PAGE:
That’s the question weighing on my mind lately: when does one get to call oneself a writer?
Recently, I’ve been following loads of people on WordPress and Twitter – young people about my age who already seem to have achieved so much more than me (writing-wise). A lot of them have already published articles and personal essays in various online and print magazines. This has lead me to contemplate my own writing which so far has gone by largely unread. Part of it is due to my own hesitation to share what I write. I feel like my writing is just not quite ‘there’ yet. But if no one ever gets to read what I write, aside from entries on this blog, can I really call myself a writer?
To be honest, I don’t ever actually call myself a writer. I always thought that was a distinction reserved for people who’ve actually had any of their work published. Is having been published the only determining factor though? Or maybe someone who religiously writes everday (which would also exclude me…) would qualify as well? I guess the simple wish to one day be an “established” writer isn’t enough…
After some further reflection, I realised, however, that I am not one to espouse elitist views, especially not when it comes to ‘the arts’. Writing is for oneself primarily. Sure, there are people who write for money, fame, recognition etc. but I believe most people with a passion for literature and writing would agree that the main “reason” they write is that it’s a perfect way to express oneself. To deal with life’s frustrations, to make sense of the rambling thoughts in your head, to cope with anxiety or depression, to create a world that’s wholly your own. And these experiences made when writing for oneself are just as valuable as are pieces printed in noteworthy publications.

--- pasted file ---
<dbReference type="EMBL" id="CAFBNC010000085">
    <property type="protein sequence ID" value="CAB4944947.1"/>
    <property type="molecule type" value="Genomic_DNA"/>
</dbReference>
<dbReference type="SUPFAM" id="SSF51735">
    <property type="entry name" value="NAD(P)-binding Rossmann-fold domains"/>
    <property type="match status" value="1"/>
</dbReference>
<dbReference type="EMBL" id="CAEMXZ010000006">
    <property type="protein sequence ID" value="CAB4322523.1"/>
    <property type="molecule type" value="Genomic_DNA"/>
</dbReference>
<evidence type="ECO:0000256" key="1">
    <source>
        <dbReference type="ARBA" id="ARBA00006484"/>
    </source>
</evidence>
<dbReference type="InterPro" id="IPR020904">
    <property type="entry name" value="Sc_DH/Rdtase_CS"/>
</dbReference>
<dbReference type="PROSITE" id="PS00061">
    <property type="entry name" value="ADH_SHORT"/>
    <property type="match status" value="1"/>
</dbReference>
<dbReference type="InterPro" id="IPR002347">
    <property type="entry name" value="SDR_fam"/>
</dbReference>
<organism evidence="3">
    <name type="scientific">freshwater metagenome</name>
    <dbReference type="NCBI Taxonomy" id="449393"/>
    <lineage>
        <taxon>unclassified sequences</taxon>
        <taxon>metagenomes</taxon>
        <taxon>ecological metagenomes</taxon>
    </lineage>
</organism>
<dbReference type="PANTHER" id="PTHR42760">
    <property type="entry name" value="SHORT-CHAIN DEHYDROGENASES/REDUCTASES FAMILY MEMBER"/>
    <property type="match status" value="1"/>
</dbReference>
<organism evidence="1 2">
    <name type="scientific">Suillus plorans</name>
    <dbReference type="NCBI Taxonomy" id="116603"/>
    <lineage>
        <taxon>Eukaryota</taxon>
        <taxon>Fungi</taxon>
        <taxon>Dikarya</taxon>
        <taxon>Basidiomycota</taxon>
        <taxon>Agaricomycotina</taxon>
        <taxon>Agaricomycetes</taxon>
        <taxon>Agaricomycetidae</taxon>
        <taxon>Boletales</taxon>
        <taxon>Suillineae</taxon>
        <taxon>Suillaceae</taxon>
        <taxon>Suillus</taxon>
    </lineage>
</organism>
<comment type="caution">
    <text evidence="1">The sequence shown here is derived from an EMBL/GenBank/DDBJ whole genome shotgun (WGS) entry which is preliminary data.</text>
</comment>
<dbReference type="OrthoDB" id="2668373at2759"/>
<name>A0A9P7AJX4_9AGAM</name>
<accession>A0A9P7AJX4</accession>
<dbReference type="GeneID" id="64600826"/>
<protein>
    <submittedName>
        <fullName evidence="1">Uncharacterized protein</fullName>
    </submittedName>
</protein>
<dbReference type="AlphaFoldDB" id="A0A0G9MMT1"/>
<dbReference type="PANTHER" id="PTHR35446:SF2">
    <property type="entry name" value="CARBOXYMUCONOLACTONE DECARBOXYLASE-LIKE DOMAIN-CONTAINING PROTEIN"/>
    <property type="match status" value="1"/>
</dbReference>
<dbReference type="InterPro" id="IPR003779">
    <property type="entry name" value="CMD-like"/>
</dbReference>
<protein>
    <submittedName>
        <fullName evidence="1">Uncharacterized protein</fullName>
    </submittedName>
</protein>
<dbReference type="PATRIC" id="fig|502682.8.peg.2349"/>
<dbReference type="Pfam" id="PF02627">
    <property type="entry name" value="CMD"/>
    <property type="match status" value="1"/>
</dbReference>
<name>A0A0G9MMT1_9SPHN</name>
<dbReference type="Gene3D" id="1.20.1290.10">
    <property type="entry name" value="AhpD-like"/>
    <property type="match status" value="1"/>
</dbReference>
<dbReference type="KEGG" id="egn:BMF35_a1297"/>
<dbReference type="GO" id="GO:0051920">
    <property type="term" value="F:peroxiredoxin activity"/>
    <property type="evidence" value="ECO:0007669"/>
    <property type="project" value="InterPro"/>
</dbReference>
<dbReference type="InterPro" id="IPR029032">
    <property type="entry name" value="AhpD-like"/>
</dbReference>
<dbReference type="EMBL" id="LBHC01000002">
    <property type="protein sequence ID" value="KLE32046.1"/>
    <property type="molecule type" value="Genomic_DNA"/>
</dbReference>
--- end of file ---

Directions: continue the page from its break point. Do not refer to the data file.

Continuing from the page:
For now though I doubt I’ll ever truly think of myself as a writer. I am too insecure and worried about style, originality, creativity, and authenticity. This doesn’t mean that I won’t ever get there eventually. So, until then, I will simply take solace in the fact that this is a struggle many writers(-to-be) face.
“[…] he had the vision necessary to write, but he needed to discover the method that could translate ethereal clouds of thought into written word”
quote on Jack Kerouac – one of my favourite authors – finding his writing style from Dennis McNally’s book Desolate Angel: Jack Kerouac, The Beat Generation, and America